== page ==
The Dutch and Japanese have held a unique trade relationship for more than 400 years. Today, there is a shared focus on innovation and pioneering solutions to two of the world’s most pressing challenges; climate change and energy security.
It was a pleasure to host the Japanese trade delegation earlier this month in the Port of Rotterdam to discuss the hydrogen economy and opportunities for future collaboration including:
- Building a truly global hydrogen economy: As Japan will be net importer of hydrogen, developing a strong global hydrogen ecosystem will be crucial to its decarbonization efforts.
- The ammonia opportunity: As well as owning and operating the only ammonia storage facility in the Port of Rotterdam, we produce renewable and low carbon ammonia. As one of the most efficient ways to transport and store hydrogen and with the potential for co-firing, renewable or low carbon ammonia will be crucial in achieving Japan’s decarbonization ambitions.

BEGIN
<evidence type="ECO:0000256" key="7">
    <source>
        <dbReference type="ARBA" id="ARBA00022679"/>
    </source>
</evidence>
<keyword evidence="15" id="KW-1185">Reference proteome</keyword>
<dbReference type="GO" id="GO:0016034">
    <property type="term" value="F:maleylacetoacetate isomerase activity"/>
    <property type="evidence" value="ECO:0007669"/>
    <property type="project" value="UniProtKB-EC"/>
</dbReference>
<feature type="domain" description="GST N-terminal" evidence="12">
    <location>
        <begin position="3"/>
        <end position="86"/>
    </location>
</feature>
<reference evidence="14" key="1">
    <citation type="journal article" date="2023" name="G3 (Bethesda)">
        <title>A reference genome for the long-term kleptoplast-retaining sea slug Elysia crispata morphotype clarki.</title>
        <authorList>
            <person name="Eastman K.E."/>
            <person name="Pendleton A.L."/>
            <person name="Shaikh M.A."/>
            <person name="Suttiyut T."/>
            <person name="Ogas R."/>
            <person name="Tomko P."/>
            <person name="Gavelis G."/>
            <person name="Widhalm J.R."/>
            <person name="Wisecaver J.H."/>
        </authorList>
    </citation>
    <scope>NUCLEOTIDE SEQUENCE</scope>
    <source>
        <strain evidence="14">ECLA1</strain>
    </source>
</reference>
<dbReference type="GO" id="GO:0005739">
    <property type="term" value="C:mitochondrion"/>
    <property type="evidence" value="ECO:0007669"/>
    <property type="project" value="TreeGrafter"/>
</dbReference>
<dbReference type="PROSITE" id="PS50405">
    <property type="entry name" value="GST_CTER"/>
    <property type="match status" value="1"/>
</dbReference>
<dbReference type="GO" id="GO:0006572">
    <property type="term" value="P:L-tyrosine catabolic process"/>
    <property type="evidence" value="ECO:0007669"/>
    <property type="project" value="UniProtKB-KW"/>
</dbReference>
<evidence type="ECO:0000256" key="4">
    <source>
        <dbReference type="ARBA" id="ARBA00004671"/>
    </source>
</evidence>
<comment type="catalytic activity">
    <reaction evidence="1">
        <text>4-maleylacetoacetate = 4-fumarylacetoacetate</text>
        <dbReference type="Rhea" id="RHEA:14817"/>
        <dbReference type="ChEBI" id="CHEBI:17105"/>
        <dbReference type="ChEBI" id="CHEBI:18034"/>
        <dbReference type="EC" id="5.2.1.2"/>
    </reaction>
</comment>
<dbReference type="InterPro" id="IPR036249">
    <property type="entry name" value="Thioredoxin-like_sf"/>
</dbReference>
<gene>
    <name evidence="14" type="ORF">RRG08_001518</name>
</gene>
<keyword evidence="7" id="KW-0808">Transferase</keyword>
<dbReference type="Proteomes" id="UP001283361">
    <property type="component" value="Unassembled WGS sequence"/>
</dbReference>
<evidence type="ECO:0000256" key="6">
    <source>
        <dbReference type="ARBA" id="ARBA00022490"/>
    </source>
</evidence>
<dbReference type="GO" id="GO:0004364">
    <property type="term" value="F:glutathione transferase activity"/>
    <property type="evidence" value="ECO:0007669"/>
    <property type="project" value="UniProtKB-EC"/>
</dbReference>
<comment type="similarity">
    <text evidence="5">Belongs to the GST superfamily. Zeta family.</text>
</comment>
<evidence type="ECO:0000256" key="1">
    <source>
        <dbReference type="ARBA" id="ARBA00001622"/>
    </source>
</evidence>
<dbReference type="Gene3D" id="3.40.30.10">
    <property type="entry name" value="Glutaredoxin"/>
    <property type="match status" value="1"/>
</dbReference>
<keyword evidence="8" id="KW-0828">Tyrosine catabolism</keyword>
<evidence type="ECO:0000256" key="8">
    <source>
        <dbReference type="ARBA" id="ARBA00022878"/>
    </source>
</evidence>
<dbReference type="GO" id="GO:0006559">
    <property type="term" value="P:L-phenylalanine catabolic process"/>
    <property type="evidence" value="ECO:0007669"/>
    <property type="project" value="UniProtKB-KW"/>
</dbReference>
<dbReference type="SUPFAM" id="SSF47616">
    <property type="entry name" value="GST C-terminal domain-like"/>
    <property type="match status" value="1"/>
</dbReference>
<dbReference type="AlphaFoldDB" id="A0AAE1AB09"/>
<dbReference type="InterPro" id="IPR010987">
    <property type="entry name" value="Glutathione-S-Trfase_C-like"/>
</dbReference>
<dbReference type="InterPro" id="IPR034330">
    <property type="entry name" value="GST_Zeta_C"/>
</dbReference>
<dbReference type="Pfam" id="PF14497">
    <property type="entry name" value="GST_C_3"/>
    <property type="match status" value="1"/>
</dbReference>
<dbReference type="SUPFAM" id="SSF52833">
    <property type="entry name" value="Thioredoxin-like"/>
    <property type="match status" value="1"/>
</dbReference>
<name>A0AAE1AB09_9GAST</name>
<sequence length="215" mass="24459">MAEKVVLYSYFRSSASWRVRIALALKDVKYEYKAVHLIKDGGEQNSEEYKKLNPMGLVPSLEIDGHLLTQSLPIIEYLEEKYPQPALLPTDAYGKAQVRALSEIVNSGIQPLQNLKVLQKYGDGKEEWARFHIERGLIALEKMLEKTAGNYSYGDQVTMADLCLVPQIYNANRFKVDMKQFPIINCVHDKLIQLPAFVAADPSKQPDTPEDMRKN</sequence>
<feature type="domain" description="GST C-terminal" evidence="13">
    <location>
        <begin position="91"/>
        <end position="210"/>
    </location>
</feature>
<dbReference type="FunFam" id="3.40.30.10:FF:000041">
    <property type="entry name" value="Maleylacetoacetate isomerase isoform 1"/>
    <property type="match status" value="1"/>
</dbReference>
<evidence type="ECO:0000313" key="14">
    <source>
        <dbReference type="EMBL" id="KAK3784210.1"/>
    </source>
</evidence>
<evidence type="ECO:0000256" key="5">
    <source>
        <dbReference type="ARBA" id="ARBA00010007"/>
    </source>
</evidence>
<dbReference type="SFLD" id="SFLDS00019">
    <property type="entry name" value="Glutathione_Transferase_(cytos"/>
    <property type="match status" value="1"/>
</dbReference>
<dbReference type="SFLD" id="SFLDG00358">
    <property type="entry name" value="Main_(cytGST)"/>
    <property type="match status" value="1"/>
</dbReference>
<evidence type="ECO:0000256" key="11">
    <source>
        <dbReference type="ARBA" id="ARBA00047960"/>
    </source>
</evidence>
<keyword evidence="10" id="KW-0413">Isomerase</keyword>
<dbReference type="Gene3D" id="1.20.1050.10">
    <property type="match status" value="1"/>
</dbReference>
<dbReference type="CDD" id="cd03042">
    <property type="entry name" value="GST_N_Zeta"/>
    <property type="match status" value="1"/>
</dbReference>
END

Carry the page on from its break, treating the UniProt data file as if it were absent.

- Transporting hydrogen: OCI Hyfuels is the largest global producer of green methanol, and given that Japan’s hydrogen strategy involves importing hydrogen by sea, cleaner shipping fuels will be key to decarbonizing the wider hydrogen economy.
- The need for more regulation: Renewable and low carbon ammonia and methanol are key enablers of the hydrogen economy. But they need to be commercially viable. For this to happen, governments need to support businesses with a combination of incentivization and regulation.
As we continue to build the global hydrogen ecosystem, partnership and knowledge sharing will be crucial and we look forward to working with Japan and other hydrogen leaders to power a cleaner future sooner.